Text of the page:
Passive Index ETFs Were Still the Better Play in 2021 | ETF Trends

It wasn’t a good year for stock pickers. Instead, it was probably best for investors to stick to index-based exchange traded funds.

At the start of 2021, many believed that this would be the year for active managers and stock pickers to get ahead of the curve. However, with the year drawing to a close, most professional stock pickers continued to underperform the benchmark S&P 500, the Wall Street Journal reports.

“Every year, there are a bunch of forecasts typically from active managers describing why this year is going to be a good year—this will be a stock picker’s market,” Craig Lazzara, a managing director at S&P Dow Jones Indices, told the WSJ.

However, the hopes at the start of the year were just wishful thinking. Historically, many active stock funds failed to beat the market in a given year, and 2021 wasn’t any different. According to Morningstar data, about 85% of active U.S. stock funds were on track to underperform the S&P 500 benchmark this year as of November 30. In comparison, 64% of such funds fell behind the S&P 500 over the same period for 2020.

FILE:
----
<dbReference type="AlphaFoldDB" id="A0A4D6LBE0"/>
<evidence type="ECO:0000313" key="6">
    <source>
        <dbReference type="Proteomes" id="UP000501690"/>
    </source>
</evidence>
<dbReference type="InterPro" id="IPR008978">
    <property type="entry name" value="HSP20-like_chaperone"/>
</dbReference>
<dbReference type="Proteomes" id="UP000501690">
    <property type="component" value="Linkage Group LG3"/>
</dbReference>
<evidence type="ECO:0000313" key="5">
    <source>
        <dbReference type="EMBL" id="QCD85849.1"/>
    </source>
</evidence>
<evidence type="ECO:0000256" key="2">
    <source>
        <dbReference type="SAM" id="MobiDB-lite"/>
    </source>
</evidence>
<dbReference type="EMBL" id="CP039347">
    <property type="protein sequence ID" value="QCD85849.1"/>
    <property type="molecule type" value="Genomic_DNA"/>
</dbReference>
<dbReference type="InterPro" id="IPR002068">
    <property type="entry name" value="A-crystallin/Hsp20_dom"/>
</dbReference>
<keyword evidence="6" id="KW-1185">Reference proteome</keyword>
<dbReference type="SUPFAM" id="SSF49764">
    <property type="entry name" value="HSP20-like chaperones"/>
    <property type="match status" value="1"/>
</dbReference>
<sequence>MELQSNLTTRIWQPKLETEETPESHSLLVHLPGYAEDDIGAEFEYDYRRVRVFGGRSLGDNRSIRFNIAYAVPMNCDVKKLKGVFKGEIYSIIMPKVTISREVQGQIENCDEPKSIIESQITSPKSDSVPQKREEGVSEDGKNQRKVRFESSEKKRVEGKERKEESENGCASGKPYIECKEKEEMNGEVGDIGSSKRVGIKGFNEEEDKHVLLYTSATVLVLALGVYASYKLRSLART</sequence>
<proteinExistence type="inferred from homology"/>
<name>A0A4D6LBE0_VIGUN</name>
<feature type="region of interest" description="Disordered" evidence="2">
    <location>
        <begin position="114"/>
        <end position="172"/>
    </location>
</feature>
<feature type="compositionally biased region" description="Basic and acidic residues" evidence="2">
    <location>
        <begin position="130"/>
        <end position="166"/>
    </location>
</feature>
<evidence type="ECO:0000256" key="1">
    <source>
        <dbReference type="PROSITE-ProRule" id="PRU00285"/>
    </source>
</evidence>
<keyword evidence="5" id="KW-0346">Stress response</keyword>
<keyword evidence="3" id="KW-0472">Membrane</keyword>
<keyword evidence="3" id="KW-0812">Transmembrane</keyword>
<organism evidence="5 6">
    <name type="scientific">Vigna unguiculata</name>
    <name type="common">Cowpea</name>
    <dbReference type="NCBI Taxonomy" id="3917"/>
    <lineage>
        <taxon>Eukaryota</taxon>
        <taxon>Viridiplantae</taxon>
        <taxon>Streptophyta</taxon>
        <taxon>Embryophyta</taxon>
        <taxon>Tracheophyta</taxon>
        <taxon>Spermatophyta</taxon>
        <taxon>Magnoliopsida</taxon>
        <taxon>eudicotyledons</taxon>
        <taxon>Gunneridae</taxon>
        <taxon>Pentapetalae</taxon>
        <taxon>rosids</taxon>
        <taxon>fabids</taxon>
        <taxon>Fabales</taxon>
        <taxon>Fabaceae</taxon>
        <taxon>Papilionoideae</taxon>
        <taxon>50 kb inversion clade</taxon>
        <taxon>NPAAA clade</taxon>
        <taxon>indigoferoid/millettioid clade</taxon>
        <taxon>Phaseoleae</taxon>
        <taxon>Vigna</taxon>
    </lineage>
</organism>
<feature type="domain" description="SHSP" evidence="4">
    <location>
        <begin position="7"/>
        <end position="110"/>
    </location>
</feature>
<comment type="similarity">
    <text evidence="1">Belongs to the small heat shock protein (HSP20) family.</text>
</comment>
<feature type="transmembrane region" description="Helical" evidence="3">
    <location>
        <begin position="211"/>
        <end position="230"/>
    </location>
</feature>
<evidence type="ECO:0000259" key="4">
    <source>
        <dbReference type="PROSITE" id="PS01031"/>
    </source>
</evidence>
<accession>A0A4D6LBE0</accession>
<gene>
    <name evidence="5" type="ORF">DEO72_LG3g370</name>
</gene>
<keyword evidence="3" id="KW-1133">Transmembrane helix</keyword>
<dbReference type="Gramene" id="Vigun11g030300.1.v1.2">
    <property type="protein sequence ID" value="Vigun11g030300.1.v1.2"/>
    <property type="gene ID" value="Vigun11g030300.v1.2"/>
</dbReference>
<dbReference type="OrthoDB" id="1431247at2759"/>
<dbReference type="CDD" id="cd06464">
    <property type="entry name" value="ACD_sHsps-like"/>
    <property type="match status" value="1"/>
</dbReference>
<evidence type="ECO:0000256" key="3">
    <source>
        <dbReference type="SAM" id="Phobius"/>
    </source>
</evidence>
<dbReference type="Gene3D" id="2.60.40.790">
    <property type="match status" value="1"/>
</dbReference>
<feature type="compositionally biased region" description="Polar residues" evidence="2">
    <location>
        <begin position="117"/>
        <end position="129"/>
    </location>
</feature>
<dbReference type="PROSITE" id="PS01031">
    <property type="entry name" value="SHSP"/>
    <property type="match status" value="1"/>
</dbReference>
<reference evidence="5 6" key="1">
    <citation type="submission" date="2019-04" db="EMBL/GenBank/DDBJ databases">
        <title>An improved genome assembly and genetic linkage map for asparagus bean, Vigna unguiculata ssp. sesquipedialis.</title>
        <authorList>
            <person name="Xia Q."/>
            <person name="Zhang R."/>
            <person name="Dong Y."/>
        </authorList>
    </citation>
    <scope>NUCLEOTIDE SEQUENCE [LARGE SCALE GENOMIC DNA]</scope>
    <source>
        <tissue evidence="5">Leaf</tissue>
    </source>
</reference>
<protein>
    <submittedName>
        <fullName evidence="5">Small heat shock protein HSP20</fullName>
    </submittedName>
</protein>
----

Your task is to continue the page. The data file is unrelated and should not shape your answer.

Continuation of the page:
That said, Robby Greengold, a Morningstar strategist, noted that funds focused on small- and mid-cap companies were on track to beat benchmark indexes that closely resembled their categories. Active large-caps, on the other hand, largely underperformed their benchmarks.

“Large-cap stocks this year have generally trounced the small-caps,” Greengold told the WSJ.

Lazzara argued that there was a reason that active managers were optimistic that 2021 was their year. The U.S. economy’s rebound from the coronavirus slowdown helped push investors toward areas they had previously ignored. Bargain hunters targeted companies that would benefit from the broad economic growth.

For instance, cheap stocks, small-caps, and energy companies, or areas that fell behind the S&P 500 at the start of the pandemic, began to gain pace beyond the index in the fall of 2020, according to S&P Dow Jones Indices. However, the momentum didn’t last, and growth stocks rallied after spring this year.

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